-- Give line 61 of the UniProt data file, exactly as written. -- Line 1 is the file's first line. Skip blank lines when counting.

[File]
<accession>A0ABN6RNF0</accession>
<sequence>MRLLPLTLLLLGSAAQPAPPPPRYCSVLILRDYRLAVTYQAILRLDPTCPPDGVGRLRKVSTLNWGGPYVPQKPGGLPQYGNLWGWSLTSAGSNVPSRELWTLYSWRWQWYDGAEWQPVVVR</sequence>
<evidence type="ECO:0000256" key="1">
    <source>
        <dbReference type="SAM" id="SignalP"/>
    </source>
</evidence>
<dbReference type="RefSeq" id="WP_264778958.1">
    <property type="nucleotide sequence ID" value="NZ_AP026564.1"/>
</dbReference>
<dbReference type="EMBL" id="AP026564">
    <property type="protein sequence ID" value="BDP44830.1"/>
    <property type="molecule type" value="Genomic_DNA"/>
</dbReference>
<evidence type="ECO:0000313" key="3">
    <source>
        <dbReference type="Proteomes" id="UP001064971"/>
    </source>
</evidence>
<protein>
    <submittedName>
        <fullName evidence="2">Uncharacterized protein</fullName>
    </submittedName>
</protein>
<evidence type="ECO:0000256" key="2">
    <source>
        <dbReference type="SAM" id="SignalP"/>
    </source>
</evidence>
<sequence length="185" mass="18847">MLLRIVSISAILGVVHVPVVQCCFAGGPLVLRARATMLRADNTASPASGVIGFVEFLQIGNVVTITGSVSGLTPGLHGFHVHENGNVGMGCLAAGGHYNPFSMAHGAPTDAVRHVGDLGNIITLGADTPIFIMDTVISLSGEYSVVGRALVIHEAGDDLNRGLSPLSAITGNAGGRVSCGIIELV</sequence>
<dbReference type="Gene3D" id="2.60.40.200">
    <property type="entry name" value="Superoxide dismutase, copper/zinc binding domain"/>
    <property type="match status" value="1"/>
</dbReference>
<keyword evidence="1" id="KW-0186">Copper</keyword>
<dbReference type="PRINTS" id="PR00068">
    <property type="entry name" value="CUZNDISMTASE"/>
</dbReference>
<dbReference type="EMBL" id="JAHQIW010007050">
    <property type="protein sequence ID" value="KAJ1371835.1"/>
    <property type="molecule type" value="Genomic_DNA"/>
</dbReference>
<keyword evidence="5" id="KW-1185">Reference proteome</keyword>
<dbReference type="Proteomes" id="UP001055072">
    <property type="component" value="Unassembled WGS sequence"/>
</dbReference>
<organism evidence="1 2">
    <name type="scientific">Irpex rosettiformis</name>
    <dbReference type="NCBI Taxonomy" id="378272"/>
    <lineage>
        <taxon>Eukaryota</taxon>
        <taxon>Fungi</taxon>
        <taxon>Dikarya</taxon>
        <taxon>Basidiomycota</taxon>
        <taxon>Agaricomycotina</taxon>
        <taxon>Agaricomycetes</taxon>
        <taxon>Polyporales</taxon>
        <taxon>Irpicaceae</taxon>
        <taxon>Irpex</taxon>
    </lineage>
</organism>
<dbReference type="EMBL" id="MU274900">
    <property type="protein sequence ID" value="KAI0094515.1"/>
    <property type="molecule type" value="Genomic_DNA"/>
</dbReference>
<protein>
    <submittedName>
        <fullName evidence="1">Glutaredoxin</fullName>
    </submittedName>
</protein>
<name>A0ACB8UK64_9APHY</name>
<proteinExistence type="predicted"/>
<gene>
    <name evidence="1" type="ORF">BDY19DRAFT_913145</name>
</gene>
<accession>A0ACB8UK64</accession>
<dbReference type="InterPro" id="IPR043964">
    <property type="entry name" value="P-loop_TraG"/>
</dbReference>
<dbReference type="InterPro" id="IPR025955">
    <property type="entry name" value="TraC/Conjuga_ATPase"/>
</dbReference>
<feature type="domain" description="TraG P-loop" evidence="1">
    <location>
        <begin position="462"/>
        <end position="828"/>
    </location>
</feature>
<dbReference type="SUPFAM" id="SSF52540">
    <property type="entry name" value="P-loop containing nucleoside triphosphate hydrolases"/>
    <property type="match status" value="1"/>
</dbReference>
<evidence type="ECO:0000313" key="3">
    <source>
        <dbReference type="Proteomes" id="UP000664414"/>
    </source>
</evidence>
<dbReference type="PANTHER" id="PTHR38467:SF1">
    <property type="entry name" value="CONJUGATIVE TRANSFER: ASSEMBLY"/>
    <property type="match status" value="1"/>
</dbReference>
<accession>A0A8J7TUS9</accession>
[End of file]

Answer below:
</organism>